A belly button discharge or navel discharge, which occurs in both men and women, can be a smelly, white, clear, yellow or even green discharge. It generally indicates that your navel is infected. Some women may experience a smelly belly button drainage or leakage during pregnancy. Here’s everything that you need to know about belly button discharge.
What Causes Belly Button Discharge?
Belly button discharge occurs because of a moist environment in the navel, which is colonized by fungus.1 It may also be accompanied by a lot of pain when it occurs. When dirt, bacteria, and germs inhabit inside your belly button and start multiplying, they cause the discharge, which is a result of an infection that is enhanced by the microorganisms. Usually, the smell can be quite foul. Occasionally, even infections, poor hygiene, or belly
What Makes The Belly Button Smell Or Stink?
When a belly button has a foul smell like poop, fish or cheese, it could be a medical concern. The bad odor may smell like rotten cheese or fish, or it could be just a mild foul smell. While most often, a smelly discharge is not a cause for concern, sometimes, when a foul odor is accompanied with discharge, it could indicate the presence of an infection.
It could also mean that you have a fungal infection, a wound developing, a belly button piercing healing, or accumulation of dirt and sweat, which attracts bacteria whose activity causes a bacterial infection. Even a bruised belly button skin can produce a foul smell.
Although the reason for a foul smell and discharge could be one of those mentioned below, you must still consult your doctor to find out the exact cause.
Yeast infections, also known as fungal infections, are one of the most common causes of foul odor or stink in the navel area. Candida albicans, a fungus that thrives in warm and moist areas such as the navel and also in the mouth is likely to cause the foul odor. Common symptoms of a fungal or yeast infection in the navel include,
- Slightly yellow discharge from the belly button
- Liquid discharge accompanied by pain
- Foul smell that persists despite regular cleaning
2. Bacterial Infection
Bacterial activity within the navel can also cause signs such as warmth, a foul odor and sometimes discharge. When the navel is not cleaned regularly, bacteria begin to thrive, causing a warm sensation. This problem is common in people with innie belly buttons.
- After using soap to clean your belly button, rinse your navel thoroughly.
- After an exercise, clean the navel to prevent sweat accumulation as it promotes bacterial growth and activity causing a foul smell.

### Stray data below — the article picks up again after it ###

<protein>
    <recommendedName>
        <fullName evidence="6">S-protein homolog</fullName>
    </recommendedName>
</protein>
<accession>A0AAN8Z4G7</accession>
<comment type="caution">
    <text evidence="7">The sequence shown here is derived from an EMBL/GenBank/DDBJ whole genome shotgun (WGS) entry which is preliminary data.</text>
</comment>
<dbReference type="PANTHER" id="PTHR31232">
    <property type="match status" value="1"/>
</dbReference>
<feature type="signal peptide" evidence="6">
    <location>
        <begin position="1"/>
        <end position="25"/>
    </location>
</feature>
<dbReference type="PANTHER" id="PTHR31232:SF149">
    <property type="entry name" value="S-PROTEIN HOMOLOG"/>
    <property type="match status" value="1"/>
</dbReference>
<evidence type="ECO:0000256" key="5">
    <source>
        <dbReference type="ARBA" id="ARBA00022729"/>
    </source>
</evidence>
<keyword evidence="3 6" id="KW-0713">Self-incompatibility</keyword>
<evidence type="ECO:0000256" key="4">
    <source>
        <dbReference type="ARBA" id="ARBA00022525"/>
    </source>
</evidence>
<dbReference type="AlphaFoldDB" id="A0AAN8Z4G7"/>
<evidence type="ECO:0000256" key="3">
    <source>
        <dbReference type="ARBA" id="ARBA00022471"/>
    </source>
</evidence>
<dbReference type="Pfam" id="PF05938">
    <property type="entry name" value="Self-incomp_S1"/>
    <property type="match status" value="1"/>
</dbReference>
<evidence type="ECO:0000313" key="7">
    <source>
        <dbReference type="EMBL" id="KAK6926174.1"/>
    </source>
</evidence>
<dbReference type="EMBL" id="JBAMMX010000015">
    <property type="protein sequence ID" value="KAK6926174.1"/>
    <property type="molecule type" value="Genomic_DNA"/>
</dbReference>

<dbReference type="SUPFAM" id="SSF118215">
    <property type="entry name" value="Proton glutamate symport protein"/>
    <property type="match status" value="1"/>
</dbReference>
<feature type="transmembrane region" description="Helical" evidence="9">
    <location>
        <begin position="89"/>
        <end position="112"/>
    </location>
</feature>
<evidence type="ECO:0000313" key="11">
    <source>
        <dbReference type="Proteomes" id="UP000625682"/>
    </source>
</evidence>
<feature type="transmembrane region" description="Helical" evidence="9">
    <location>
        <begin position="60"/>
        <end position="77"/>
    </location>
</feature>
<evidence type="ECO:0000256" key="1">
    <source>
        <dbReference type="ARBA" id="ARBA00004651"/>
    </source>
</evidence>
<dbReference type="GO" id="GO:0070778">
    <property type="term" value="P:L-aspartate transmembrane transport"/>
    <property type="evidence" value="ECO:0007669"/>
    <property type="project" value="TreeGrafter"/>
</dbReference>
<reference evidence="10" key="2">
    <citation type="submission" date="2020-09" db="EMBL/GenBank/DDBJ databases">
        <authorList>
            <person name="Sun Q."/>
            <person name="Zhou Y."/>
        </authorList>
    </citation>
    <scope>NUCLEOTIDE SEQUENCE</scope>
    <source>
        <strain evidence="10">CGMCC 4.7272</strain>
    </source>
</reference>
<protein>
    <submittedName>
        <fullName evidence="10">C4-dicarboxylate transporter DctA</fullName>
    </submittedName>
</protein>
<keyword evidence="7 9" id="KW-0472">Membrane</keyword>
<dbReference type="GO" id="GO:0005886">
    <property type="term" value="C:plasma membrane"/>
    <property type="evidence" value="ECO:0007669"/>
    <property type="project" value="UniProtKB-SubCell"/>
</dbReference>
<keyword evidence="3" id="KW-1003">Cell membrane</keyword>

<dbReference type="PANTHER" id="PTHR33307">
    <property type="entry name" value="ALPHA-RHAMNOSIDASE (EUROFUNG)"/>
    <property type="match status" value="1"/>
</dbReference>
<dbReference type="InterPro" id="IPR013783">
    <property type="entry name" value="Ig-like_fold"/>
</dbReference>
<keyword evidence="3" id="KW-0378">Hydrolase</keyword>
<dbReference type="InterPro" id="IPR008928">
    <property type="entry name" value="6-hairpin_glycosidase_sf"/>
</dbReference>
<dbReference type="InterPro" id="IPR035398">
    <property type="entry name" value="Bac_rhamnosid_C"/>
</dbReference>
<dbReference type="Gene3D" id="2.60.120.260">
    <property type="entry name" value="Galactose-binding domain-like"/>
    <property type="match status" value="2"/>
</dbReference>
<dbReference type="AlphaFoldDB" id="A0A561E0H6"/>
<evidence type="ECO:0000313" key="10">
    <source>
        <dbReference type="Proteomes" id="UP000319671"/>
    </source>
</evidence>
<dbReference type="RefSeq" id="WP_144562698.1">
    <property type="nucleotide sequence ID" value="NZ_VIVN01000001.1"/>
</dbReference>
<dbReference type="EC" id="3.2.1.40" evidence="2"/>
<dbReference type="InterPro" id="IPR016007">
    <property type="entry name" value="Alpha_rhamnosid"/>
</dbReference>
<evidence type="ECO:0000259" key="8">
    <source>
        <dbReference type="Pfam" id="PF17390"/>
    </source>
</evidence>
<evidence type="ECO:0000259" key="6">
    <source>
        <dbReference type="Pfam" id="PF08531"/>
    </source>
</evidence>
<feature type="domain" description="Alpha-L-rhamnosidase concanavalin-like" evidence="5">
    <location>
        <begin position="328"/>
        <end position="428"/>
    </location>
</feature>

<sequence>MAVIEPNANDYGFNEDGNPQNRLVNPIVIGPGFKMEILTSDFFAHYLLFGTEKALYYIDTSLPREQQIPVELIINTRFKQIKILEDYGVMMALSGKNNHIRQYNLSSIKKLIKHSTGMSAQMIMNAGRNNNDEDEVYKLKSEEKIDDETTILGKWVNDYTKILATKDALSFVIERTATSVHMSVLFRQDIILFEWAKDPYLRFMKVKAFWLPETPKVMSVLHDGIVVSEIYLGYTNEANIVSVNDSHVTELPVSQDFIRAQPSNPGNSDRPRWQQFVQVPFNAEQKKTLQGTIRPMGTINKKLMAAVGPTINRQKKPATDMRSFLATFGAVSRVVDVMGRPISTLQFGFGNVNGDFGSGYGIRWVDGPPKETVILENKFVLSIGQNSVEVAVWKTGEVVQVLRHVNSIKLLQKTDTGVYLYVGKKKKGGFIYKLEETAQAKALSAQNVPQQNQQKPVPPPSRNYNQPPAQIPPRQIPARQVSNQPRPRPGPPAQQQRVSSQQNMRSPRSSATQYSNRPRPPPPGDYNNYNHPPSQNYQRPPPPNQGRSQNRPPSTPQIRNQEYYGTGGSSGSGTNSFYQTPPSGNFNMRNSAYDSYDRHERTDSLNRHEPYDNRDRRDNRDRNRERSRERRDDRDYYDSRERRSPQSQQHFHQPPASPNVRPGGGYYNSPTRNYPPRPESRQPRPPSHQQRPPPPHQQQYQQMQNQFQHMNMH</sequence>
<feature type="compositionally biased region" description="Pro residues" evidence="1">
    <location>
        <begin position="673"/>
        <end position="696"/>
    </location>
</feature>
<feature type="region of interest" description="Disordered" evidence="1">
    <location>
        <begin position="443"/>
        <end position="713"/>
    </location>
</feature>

- Dry your navel properly after showers to prevent moisture accumulation.
3. Navel Odor After Surgery, Tummy Tuck Or Laparoscopy
Surgical procedures generally leave scabs on the skin due to healing. Sometimes, discharge and infections may occur after a tummy tuck or laparoscopy. Tubal ligation and gallbladder surgery can also cause your navel to emit a foul odor. Tummy tuck or abdominoplasty (plastic surgery of the abdomen) can sometimes cause a scar around the navel
This causes the skin to slough and leaves debris to accumulate in the area and promote bacterial growth. That is why your navel becomes smelly after these surgeries. But, if you experience an unusual belly button odor a few months after a tummy tuck, there could be sutures that were retained and must be removed. Consult your doctor to have the problem treated.
4. Smelly Navel During Pregnancy And During Periods
Some women may experience poop-like smell in their navels during pregnancy and their periods. During pregnancy and sometimes during ovulation or period, the metabolism of a woman’s body increases, causing more perspiration.
If the navel is not cleaned properly every day, it may emit the bad odor that smells like poop. Even certain infections could cause your navel to smell. If you are pregnant and the area is bruised or feels sore,
5. Patent Urachus
During pregnancy, urine from the fetus drains into the mother’s bladder through the urachus (a canal that joins and runs within the umbilical cord). This tube connects the bladder and the umbilicus to help with the removal of waste during the first trimester of pregnancy. A foul-smelling discharge from the umbilical cord may occur due to a condition called patent urachus or a urachus cyst.2
It’s a congenital problem that results from the failure of the urachus to close up, leaving an open channel between the umbilicus and the bladder after pregnancy. Bacterial infections in the opening can result in a clear discharge or, sometimes yellow or green with a foul odor, from the navel.